Internship opportunities include a field experience working on a computer science and engineering project in a real-world setting under the joint direction of a supervisor from industry and a faculty advisor from the Department of Computer Science and Engineering. Projects selected should integrate the material learned in academic courses. Upon completing the internship (CSE 496), the student is expected to have fulfilled an internship contract. Only P/F grades will be given; therefore, internships may not be used to satisfy the requirements for the B.S. program.


Undergraduate research experiences are available for course credit (Undergraduate Research and Creative Activity or Independent Study) or as a paid assistant in the research laboratory of a faculty member. The Center for Undergraduate Research and Creative Activity ( serves as a clearing house for information regarding undergraduate research opportunities.

Independent Study

Students pursue an area of computer science and engineering in which they are particularly interested. (May not be used to satisfy the requirements for the B.S.)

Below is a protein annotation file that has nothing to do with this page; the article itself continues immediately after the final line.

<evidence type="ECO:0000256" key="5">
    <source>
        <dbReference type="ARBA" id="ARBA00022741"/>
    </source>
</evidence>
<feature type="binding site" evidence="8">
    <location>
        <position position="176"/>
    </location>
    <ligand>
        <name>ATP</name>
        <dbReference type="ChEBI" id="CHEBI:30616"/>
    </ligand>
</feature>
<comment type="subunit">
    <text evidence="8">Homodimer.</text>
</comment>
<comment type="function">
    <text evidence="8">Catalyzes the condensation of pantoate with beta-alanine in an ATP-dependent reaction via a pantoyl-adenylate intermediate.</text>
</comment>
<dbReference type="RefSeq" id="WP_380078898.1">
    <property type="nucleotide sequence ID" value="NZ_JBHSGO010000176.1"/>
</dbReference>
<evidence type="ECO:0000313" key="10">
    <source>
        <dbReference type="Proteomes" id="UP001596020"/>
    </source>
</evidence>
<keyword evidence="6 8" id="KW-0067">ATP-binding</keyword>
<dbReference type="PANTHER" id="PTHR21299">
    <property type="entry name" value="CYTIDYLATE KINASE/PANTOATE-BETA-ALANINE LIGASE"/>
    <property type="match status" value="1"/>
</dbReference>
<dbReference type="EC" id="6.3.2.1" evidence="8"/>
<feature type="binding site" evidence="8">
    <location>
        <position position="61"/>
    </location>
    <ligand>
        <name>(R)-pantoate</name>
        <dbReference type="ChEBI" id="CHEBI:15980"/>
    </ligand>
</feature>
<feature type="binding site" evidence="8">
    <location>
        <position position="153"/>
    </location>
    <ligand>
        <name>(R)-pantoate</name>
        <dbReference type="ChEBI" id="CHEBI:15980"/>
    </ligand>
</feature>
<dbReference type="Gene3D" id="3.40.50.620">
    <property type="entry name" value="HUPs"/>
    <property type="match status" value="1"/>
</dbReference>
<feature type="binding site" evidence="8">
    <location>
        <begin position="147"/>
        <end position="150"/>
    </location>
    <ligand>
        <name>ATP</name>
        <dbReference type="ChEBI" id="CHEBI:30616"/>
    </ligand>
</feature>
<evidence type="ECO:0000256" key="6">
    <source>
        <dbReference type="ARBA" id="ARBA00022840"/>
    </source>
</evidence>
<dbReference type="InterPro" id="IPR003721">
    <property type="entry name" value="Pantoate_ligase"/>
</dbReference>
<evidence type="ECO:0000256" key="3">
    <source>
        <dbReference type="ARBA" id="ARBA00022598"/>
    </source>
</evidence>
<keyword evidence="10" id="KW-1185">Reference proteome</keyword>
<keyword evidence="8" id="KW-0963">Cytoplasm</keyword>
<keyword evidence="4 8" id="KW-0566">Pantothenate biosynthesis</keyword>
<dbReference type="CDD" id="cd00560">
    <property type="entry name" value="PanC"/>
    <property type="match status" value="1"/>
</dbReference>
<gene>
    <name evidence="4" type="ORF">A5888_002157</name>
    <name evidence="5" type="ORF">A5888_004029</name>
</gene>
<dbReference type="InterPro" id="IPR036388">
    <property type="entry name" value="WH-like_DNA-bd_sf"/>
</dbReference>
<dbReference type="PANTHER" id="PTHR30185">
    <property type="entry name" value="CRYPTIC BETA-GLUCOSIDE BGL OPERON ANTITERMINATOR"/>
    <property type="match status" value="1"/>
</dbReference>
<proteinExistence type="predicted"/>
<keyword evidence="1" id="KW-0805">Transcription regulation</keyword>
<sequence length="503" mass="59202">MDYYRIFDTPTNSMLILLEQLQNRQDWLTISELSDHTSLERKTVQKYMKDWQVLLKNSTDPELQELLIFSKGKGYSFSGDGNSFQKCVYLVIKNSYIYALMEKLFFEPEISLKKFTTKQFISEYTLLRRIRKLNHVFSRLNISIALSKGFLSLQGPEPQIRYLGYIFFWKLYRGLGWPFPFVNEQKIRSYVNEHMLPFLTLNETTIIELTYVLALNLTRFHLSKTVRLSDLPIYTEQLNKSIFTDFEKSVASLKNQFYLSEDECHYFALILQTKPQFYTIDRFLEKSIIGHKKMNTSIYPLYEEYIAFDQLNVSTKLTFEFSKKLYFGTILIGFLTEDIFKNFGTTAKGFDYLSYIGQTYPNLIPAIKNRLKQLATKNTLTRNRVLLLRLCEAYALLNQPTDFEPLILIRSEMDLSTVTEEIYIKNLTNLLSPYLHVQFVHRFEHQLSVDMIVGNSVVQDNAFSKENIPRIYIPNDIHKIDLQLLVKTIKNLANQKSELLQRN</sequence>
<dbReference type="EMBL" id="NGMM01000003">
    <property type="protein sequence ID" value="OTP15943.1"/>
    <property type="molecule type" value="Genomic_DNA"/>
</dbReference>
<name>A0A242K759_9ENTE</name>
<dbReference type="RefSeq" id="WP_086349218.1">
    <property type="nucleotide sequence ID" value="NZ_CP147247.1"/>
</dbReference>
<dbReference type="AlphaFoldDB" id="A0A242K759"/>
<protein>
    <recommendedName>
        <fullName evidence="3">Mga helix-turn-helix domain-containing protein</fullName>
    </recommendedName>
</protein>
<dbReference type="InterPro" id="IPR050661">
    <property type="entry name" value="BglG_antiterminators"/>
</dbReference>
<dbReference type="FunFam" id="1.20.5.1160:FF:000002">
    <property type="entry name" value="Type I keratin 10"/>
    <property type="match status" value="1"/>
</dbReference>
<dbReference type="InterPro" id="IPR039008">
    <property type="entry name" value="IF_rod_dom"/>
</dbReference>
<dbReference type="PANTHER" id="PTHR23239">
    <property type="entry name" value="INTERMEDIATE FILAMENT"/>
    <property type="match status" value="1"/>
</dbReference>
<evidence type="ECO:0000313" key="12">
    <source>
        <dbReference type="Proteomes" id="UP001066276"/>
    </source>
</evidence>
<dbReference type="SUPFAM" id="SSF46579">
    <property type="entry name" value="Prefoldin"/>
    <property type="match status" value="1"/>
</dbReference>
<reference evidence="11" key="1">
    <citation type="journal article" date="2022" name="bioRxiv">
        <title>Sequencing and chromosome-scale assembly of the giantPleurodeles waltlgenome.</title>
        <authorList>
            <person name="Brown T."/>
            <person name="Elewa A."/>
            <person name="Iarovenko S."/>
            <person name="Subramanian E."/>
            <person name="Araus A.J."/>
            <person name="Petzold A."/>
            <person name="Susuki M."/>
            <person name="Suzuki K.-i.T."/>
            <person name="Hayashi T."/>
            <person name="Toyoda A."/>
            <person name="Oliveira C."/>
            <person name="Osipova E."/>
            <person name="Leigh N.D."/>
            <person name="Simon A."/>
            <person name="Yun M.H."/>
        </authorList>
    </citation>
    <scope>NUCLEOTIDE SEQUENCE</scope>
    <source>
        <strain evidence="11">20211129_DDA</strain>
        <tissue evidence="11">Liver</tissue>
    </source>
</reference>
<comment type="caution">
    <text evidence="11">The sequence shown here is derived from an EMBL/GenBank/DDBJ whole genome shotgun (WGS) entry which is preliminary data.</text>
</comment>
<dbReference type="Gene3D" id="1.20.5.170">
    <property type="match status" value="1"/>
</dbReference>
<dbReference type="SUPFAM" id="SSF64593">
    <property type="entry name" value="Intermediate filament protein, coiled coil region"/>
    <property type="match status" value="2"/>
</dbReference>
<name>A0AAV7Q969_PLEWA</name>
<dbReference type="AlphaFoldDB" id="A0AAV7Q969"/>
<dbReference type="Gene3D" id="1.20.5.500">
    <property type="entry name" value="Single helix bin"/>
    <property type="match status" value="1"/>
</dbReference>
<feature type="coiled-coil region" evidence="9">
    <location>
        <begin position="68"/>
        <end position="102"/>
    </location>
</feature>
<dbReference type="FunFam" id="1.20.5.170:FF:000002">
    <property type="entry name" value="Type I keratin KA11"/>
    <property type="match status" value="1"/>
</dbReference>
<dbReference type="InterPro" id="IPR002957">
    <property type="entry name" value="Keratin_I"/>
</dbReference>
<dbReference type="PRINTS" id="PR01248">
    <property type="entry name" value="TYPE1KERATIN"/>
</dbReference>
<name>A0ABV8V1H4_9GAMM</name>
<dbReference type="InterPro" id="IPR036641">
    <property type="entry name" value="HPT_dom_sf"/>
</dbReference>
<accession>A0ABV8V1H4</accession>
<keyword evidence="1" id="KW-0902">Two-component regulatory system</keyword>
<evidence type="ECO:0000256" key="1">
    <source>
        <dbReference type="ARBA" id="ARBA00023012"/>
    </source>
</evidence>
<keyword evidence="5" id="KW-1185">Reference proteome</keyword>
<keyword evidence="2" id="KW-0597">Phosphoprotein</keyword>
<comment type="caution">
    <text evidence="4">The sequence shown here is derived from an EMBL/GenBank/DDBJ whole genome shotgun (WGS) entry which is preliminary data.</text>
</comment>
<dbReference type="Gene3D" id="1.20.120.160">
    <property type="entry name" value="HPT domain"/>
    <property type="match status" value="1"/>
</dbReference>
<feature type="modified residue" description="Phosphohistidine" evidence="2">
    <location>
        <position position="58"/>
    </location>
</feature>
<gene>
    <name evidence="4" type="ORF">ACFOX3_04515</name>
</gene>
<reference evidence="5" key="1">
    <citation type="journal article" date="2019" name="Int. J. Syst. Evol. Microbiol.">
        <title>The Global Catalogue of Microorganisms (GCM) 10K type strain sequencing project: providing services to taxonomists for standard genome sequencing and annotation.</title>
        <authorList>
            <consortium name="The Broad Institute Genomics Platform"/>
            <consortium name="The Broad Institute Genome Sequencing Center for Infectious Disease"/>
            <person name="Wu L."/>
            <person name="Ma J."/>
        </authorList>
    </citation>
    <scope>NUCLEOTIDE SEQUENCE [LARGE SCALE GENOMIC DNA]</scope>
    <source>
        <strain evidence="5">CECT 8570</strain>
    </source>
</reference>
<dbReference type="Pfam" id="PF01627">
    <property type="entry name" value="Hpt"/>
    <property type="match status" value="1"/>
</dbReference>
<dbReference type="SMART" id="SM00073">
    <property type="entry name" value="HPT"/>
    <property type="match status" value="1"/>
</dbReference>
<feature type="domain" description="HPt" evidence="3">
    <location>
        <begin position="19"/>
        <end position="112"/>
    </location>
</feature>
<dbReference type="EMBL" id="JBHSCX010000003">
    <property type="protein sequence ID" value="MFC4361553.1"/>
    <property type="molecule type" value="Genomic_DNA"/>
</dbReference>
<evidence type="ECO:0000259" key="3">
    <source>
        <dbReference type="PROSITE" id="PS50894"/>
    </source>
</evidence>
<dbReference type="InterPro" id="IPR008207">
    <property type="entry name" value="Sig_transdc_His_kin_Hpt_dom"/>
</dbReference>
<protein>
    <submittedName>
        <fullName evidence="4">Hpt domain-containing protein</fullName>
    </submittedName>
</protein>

Notable Program Features

Extracurricular Activities

Computer Science and Engineering Undergraduate Student Association
Institute of Electronic and Electrical Engineers (IEEE) Student Chapter
Association for Computing Machinery (ACM Student Chapter)
See the UB Student Association.

Career Opportunities/Further Study

Graduates of this program are in high demand on the job market. The National Bureau of Labor Statistics ranks computer engineering as one of the fastest growing job categories in the United States. Computer engineers find employment in the computer, communication, instrumentation, and semiconductor industries in such areas as computer hardware, software, information processing, networking, telecommunication, and product design, in addition to traditional areas of engineering and computer science, such as electronics, aerospace, defense, business information systems, instrumentation, and biomedical engineering.

For course descriptions, see

Computer Engineering - B.S.

Acceptance Criteria

Minimum GPA of 2.0 overall.